Rings Discovered Around an Asteroid for the First Time
Scientists have discovered two dense and narrow rings around the asteroid Chariklo. This is the smallest object ever found to have rings — and only the fifth body in our solar system to sport them.
Chariklo belongs to a class of asteroids called Centaur objects, which orbit primarily between Jupiter and Neptune (unlike the numerous main-belt asteroids between the orbits of Mars and Jupiter). The Centaur object (10199) Chariklo orbits the sun between Saturn and Uranus and has a radius of about 124 kilometers. It’s the largest known Centaur object in the solar system, but still far, far smaller than Jupiter, Saturn, Uranus, and Neptune, which all have rings. Until now, rings in the Milky Way have been found exclusively around those four giant planets.
The two rings have been nicknamed Oiapoque and Chuí, after two rivers near the northern and southern extremes of Brazil. And they were revealed during observations of Chariklo passing in front of a distant star.
A stellar occultation happens when a remote body (like an asteroid) eclipses a star, dimming the starlight briefly. (If you were near New York last week and staring into the southwestern sky, you may have witnessed the asteroid Erigone blocking the star Regulus for several seconds.) Predictions have shown that Chariklo would pass in front of the star UCAC4 248-108672 in June 2013, as seen from South America.
Astronomers using telescopes at seven different locations — including the 1.54-meter Danish and TRAPPIST telescopes at European Southern Observatory’s La Silla Observatory in Chile — were able to watch the star apparently vanish for a few seconds as its light was blocked by Chariklo. But for a few seconds before, and again for a few seconds after the main occultation, they saw two very short dips in the star’s brightness. In addition to the expected drop in apparent brightness, double rings have also blocked the light.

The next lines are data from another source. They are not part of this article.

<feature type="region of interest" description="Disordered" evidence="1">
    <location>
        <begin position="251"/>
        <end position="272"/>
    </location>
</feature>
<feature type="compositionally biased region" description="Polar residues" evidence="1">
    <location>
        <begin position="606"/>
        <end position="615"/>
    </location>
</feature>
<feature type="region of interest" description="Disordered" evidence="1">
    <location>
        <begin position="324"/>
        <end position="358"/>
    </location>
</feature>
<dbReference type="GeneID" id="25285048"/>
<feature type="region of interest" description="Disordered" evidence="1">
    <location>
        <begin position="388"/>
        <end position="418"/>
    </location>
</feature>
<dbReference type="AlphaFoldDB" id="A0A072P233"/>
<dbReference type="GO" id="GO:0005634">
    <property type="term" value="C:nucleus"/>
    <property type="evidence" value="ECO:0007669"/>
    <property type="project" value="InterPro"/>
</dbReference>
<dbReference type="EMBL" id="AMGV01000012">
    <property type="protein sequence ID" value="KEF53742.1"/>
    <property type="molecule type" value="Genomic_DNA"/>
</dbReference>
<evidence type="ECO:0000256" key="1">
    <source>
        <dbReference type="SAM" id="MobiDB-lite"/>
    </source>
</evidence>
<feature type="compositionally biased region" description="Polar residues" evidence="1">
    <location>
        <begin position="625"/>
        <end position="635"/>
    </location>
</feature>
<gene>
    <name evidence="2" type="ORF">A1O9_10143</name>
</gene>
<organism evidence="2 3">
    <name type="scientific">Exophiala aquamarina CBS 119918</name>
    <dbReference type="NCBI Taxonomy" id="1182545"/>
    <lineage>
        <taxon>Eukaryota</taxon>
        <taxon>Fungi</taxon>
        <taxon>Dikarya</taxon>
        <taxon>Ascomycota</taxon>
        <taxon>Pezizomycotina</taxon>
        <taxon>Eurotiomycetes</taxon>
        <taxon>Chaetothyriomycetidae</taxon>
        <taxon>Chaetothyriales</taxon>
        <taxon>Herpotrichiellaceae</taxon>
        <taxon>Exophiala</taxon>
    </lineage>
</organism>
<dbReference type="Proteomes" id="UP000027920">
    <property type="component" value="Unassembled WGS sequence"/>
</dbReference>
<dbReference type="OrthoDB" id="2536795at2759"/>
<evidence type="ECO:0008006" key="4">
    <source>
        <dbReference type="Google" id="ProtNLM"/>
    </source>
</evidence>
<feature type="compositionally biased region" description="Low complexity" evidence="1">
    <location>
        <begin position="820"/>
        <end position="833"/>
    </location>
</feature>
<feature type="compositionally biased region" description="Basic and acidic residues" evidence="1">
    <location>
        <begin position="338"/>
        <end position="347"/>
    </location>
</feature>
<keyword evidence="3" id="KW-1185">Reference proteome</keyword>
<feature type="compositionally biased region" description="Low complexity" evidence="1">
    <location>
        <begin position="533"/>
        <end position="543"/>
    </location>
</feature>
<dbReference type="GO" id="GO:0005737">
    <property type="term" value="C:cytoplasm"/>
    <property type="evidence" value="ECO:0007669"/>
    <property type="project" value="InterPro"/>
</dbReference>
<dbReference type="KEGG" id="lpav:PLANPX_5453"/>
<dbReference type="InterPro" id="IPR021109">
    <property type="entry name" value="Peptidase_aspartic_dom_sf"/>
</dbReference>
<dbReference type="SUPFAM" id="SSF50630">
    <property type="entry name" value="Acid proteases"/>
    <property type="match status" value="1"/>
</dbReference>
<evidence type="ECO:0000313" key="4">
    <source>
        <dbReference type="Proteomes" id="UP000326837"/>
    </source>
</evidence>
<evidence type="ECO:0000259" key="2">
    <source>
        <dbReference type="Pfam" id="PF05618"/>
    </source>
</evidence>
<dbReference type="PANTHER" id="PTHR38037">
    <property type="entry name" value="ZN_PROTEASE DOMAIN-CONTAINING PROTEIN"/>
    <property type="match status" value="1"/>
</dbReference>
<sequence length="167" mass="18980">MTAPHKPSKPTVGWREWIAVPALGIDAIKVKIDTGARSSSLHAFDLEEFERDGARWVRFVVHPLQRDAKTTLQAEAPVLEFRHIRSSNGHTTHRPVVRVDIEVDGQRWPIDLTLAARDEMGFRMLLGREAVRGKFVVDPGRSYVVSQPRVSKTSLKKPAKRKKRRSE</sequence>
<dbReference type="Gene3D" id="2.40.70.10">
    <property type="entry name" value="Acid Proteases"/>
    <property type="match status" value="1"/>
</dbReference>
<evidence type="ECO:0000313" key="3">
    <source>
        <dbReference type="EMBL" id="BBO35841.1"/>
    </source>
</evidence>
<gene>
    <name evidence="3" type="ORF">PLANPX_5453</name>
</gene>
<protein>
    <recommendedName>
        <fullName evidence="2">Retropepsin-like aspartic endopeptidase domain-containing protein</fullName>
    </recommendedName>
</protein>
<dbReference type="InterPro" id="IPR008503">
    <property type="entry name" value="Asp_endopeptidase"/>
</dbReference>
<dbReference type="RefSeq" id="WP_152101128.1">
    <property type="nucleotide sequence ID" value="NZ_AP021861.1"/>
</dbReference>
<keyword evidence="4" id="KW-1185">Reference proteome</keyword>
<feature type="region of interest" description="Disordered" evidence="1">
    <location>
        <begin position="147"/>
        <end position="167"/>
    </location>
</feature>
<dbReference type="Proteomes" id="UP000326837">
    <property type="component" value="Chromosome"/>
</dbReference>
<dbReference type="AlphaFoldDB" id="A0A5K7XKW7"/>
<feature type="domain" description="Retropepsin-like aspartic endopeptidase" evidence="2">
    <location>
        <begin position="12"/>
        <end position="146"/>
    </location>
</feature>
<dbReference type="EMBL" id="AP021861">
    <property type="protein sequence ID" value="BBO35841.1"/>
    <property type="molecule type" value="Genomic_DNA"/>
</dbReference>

“We weren’t looking for a ring and didn’t think small bodies like Chariklo had them at all, so the discovery — and the amazing amount of detail we saw in the system — came as a complete surprise!” study researcher Felipe Braga-Ribas of the National Observatory in Rio de Janeiro says in a statement.
By comparing observations from different sites, the international team reconstructed the shape and size of the asteroid, along with the shape, width, orientation of the newly discovered double rings. This video shows an artistic view of the ring system, along with the occultation that explains how the detection was made.
The two dense rings have widths of about 7 kilometers and 3 kilometers, and orbital radii of 391 kilometers and 405 kilometers, respectively; they’re separated by a clear gap of 9 kilometers. The researchers think that the rings are partially composed of water ice, and while the rings’ origins remain a mystery, they’re likely the remnants of a disk of debris that resulted from a collision — and then subsequently confined into narrow rings by small, shepherding satellites.
“So, as well as the rings, it’s likely that Chariklo has at least one small moon still waiting to be discovered,” Braga-Ribas adds. After all, rings are often the first step in the materialization of moons.
Want more? You can watch a video of an artist’s impression of how the ring system may look close up, and here’s a video of what happened when Chariklo passed in front of a star (don’t blink).
The findings were published in Nature and announced at a press conference today.
Image/video credit: Lucie Maquet